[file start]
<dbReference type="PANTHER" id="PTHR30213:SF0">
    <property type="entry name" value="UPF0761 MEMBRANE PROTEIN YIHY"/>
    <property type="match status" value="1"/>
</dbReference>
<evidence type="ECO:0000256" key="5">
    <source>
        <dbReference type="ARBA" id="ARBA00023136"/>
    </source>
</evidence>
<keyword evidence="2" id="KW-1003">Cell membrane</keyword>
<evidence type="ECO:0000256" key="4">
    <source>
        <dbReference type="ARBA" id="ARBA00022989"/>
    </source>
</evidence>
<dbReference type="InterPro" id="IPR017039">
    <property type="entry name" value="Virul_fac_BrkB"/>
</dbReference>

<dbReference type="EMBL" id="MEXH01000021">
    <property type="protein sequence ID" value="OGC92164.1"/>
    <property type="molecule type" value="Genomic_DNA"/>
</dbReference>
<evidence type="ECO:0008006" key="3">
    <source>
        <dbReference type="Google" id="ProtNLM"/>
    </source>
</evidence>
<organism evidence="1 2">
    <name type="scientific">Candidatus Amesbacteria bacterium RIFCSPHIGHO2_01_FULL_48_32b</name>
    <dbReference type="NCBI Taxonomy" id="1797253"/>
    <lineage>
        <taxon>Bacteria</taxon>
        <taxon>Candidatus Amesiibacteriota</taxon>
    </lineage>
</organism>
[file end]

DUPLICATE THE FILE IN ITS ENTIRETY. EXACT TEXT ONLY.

<dbReference type="PANTHER" id="PTHR30213:SF0">
    <property type="entry name" value="UPF0761 MEMBRANE PROTEIN YIHY"/>
    <property type="match status" value="1"/>
</dbReference>
<evidence type="ECO:0000256" key="5">
    <source>
        <dbReference type="ARBA" id="ARBA00023136"/>
    </source>
</evidence>
<keyword evidence="2" id="KW-1003">Cell membrane</keyword>
<evidence type="ECO:0000256" key="4">
    <source>
        <dbReference type="ARBA" id="ARBA00022989"/>
    </source>
</evidence>
<dbReference type="InterPro" id="IPR017039">
    <property type="entry name" value="Virul_fac_BrkB"/>
</dbReference>

<dbReference type="EMBL" id="MEXH01000021">
    <property type="protein sequence ID" value="OGC92164.1"/>
    <property type="molecule type" value="Genomic_DNA"/>
</dbReference>
<evidence type="ECO:0008006" key="3">
    <source>
        <dbReference type="Google" id="ProtNLM"/>
    </source>
</evidence>
<organism evidence="1 2">
    <name type="scientific">Candidatus Amesbacteria bacterium RIFCSPHIGHO2_01_FULL_48_32b</name>
    <dbReference type="NCBI Taxonomy" id="1797253"/>
    <lineage>
        <taxon>Bacteria</taxon>
        <taxon>Candidatus Amesiibacteriota</taxon>
    </lineage>
</organism>